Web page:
THE ROLE OF WOMEN IN THE 1857 DRED SCOTT CASE: THE STORIES OF IRENE EMERSON AND HARRIET, ELIZA, AND LIZZIE SCOTT

Open Access
Author:
Edgell, Caitlyn Marie
Area of Honors:
History
Degree:
Bachelor of Arts
Document Type:
Thesis
Thesis Supervisors:
  • Anne Carver Rose, Thesis Supervisor
  • Kathryn Elizabeth Salzer, Honors Advisor
Keywords:
  • Dred Scott
  • Supreme Court
  • Women
  • Harriet Scott
  • Irene Emerson
  • 1857
  • Civil War
  • Missouri
  • Taney
  • Lincoln
  • Slavery
  • Freedom
Abstract:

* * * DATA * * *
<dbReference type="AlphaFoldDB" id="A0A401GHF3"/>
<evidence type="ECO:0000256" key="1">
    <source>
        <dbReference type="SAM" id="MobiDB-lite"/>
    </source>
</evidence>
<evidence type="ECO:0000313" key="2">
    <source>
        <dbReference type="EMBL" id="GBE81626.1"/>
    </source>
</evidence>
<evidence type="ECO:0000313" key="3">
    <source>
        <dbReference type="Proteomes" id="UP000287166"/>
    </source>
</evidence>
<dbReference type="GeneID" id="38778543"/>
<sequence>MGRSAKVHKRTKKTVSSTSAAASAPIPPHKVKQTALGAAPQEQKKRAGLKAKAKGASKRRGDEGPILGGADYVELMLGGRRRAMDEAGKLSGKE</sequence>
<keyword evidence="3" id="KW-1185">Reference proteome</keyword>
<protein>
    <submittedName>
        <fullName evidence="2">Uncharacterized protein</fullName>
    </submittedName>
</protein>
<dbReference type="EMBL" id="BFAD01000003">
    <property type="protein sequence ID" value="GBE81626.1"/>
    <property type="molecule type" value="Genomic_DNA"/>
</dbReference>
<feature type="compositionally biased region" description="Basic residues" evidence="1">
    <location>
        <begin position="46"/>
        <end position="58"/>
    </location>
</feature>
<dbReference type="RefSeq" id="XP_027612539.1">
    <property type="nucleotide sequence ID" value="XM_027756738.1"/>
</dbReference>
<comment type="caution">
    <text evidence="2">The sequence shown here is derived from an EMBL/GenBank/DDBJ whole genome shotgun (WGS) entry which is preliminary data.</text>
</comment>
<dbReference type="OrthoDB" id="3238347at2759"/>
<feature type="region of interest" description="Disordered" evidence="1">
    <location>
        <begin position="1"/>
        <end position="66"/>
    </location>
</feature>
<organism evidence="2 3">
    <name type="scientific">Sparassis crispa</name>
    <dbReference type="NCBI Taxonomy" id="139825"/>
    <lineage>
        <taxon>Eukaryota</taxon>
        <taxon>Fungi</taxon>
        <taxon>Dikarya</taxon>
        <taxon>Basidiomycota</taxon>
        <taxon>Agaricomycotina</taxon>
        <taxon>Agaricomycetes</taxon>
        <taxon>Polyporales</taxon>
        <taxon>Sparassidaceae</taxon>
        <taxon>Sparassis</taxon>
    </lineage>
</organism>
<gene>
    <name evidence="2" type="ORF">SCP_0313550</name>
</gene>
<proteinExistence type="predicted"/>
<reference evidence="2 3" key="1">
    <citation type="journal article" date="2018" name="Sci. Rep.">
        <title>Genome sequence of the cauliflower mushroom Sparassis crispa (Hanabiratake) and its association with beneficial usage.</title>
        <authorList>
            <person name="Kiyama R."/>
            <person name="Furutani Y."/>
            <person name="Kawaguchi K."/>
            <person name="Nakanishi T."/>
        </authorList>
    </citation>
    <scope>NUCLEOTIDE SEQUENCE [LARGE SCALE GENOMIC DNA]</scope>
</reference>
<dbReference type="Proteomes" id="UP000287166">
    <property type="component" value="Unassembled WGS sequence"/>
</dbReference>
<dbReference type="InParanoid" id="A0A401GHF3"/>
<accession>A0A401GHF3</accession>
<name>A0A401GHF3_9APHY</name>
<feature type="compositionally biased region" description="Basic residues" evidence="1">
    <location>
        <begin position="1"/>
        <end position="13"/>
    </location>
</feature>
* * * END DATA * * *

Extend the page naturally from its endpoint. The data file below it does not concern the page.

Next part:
The 1857 Dred Scott v. John F.A. Sandford decision was the culmination of an eleven- year legal battle that began in the St. Louis Circuit Court. The court battle began on April 6, 1846, when Dred Scott and his wife, Harriet, both filed suit against their widowed owner, Irene Emerson, alleging trespass for assault and false imprisonment. Harriet’s case was immediately combined with her husband’s, meaning that the fate of his case would determine the futures of Harriet and the couple’s daughters, Eliza and Lizzie. Domesticity reigned as an ideology within the country, yet women were gaining some legal power, as demonstrated by Irene Emerson. While Irene was allowed to own property and be sued in court, she seems to have permitted male relatives, such as her brother, to act on her behalf. On the other hand, Harriet Scott had the right to file a suit before the court, but the combination of her suit with her husband’s, even if she was the impetus for the filing of the suit, further illuminates the limitation on the rights of women, both African American and white. In fact, the ownership of women and women’s property was both a legal and a social tradition. Contemporary scholarship primarily avoids discussing the importance of these women to the case, which I argue reflects the patriarchal tradition in law contemporaneous with the case and in ensuing research. While focusing on the men in the case presents the basic facts of the Scott case, it fails to discuss the limited role of women involved within the case and how their rights were curtailed, either forcibly or voluntarily, by those of the men around them. My research demonstrates the roles that the Scott women and Irene Emerson had in this landmark case and how these increasingly limited roles shifted the emphasis of the case from gender to race, citizenship, territorial mobility, and slavery.